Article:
RFRHA says rail should bypass Woody Creek
Setting aside the will of a citizens’ task force and ignoring warnings from a senior highway engineer about high costs, the Roaring Fork Railroad Holding Authority decided Wednesday to divert the proposed rail route away from Woody Creek.
By a 6-3 vote, the holding authority’s policy committee agreed that if a valley railroad is built, it should cross the Roaring Fork River at Gerbazdale instead of at Brush Creek. The vote overturned a 10-8 vote by a group of 18 upper valley residents who had spent the better part of a year looking into the question of where a train should cross the river.
The policy committee’s action begins the next round of study on public transportation in the valley. The costs and impacts of developing a commuter rail will be compared to those of beefing up the existing bus system or not spending any more money on public transportation.
Instead of crossing the river near Brush Creek, designs for the proposed rail line will now cross the river between the Stutsman-Gerbaz garage and the Waterview apartments. The task force recommended building a bridge upstream from the commercial zone and trailer park in Woody Creek.
Upper valley task force member Charlie Tarver pleaded yesterday with the policy committee to respect the earlier vote. He said the vote was based on likely development scenarios and financial and environmental costs.
Tarver pointed out that county zoning allows for more development on the Woody Creek side of the river. Considering the Woody Creek trailer park, existing development at W/J Ranch and zoning for affordable housing in that area, the task force decided it made more sense to run the train up the historical rail corridor into Woody Creek.
He said the majority on the task force also thought the environmental and financial costs of building retaining walls along the river’s riparian zone and along the highway to support the rail bed were too high. Colorado Department of Transportation senior engineer Ralph Trapani agreed.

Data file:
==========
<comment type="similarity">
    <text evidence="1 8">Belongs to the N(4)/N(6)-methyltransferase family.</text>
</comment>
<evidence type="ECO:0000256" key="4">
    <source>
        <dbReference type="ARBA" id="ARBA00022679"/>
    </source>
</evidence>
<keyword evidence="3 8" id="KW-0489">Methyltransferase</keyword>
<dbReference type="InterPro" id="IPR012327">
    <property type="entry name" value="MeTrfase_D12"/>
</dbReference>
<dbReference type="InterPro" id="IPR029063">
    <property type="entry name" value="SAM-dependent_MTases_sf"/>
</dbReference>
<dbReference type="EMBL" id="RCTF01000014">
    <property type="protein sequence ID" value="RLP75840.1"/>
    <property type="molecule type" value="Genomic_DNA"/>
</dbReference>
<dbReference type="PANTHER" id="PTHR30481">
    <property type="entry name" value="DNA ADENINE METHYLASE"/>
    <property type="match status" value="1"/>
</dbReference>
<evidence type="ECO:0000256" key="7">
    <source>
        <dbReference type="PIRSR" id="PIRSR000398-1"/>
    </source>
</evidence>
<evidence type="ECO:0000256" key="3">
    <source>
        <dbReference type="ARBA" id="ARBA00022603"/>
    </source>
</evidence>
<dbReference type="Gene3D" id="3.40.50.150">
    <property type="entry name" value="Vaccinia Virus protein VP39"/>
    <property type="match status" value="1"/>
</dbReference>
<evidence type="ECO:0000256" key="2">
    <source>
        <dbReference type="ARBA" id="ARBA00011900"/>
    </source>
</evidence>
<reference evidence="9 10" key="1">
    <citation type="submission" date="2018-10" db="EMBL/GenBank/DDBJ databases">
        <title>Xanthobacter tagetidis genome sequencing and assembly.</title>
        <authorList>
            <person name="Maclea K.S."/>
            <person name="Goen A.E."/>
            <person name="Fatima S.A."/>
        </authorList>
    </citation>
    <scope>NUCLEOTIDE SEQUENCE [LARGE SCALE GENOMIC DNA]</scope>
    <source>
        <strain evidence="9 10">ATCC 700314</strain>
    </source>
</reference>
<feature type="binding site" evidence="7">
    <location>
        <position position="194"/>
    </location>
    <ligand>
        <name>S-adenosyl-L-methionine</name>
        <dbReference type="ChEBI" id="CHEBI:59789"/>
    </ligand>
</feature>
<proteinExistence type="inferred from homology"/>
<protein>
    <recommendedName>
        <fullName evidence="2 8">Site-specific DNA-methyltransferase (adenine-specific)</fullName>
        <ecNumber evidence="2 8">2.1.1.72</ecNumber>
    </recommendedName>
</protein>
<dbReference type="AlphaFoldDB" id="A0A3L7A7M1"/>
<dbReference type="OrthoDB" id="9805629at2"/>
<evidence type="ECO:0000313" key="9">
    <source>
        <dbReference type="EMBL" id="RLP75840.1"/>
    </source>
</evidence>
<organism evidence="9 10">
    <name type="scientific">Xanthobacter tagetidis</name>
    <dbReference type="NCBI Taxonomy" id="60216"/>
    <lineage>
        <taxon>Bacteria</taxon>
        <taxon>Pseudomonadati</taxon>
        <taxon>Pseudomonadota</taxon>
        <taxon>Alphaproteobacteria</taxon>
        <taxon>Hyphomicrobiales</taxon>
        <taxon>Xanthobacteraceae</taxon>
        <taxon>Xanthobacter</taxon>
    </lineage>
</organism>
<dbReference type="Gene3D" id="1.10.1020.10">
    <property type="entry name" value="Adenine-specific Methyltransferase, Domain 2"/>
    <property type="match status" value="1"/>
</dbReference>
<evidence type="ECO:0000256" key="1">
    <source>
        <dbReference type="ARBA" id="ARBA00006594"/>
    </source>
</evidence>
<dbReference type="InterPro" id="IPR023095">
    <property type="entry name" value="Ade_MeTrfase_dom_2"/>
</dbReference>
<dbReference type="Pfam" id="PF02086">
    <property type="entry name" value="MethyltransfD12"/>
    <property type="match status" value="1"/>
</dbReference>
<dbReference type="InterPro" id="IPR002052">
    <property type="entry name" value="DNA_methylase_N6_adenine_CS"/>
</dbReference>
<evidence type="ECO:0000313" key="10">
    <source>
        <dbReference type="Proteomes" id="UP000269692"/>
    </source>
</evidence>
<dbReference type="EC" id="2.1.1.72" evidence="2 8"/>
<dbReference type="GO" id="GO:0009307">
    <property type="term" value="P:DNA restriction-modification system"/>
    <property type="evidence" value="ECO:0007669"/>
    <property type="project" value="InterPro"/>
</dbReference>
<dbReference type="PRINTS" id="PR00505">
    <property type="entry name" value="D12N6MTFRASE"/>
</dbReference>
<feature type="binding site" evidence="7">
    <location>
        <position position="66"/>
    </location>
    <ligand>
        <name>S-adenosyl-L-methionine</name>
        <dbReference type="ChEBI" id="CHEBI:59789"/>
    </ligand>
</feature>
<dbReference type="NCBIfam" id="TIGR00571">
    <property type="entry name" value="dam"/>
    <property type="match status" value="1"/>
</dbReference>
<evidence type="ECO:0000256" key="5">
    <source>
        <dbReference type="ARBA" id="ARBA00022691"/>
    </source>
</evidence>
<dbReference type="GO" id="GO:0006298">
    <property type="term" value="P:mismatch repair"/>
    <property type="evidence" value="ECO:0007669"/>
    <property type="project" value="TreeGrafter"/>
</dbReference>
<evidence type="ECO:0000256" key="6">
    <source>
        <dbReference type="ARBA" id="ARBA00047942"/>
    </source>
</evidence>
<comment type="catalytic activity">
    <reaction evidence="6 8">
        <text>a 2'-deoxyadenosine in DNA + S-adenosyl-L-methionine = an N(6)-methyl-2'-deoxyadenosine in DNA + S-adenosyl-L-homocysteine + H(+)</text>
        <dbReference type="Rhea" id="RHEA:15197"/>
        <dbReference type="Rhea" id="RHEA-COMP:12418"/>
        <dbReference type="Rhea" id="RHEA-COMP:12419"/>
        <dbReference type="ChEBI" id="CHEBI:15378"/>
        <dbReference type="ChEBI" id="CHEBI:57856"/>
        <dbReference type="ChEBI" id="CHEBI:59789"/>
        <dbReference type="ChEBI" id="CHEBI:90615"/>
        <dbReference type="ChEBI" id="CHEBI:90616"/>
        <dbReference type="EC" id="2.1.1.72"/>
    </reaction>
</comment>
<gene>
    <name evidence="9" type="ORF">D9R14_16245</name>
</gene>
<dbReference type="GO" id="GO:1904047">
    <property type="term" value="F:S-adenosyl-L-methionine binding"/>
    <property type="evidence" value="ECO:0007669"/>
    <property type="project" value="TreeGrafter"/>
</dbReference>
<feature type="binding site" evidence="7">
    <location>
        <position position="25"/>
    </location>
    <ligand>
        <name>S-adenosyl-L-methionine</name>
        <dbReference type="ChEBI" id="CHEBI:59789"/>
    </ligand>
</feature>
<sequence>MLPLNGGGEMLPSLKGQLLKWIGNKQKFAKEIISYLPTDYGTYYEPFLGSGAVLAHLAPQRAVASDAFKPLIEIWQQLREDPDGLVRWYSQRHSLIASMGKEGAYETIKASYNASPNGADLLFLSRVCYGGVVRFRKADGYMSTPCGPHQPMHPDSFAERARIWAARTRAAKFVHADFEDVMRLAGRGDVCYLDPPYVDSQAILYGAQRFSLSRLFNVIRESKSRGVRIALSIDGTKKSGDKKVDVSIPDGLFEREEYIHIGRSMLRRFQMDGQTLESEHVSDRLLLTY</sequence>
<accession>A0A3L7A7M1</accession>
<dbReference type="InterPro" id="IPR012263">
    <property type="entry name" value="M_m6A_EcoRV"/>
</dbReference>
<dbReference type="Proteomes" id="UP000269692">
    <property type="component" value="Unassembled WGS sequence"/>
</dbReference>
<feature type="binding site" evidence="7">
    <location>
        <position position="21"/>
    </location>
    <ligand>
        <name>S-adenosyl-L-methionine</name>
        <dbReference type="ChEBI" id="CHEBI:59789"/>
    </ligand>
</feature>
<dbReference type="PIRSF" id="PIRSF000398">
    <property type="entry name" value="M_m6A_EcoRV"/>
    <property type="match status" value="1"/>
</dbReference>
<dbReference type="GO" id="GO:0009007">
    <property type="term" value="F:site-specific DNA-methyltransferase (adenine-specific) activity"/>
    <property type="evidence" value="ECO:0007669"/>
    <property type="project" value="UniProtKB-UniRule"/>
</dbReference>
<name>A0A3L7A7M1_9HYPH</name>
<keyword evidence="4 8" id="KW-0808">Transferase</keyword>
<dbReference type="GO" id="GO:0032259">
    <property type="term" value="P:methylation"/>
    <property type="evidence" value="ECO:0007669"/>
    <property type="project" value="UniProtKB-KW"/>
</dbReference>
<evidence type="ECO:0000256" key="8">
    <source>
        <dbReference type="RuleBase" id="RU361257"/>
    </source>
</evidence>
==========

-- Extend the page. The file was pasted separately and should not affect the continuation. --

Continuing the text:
“I still think maintaining the right of way through Woody Creek makes the most sense,” Trapani said.
He questioned estimates that the costs of the two options were about the same. One of the three policy committee members to vote against overturning the task force recommendation, Trapani said the costs of running rail along Highway 82 could be much greater.
But for various reasons, his fellow committee members didn’t think the Woody Creek option made sense.
John Starr, who also sits on the county’s Open Space and Trails Board, said he prefers preserving the Woody Creek side so the county can develop a “world-class trail experience” between Aspen and Basalt. Starr is also a co-owner of The Aspen Times.
Jim Markalunas, an Aspen city councilman, favored crossing the river at Gerbazdale because it means potentially fewer conflicts between cars and trains.
The other four who voted to overturn the recommendation said they thought it made more sense to develop along the highway, instead of developing a new transportation corridor on the other side of the river.
The policy committee’s decision is final. The holding authority and its consultants are expected to complete environmental impact studies comparing the three options by the end of June.
It has been promised that voters will eventually have the final say over what should be done.
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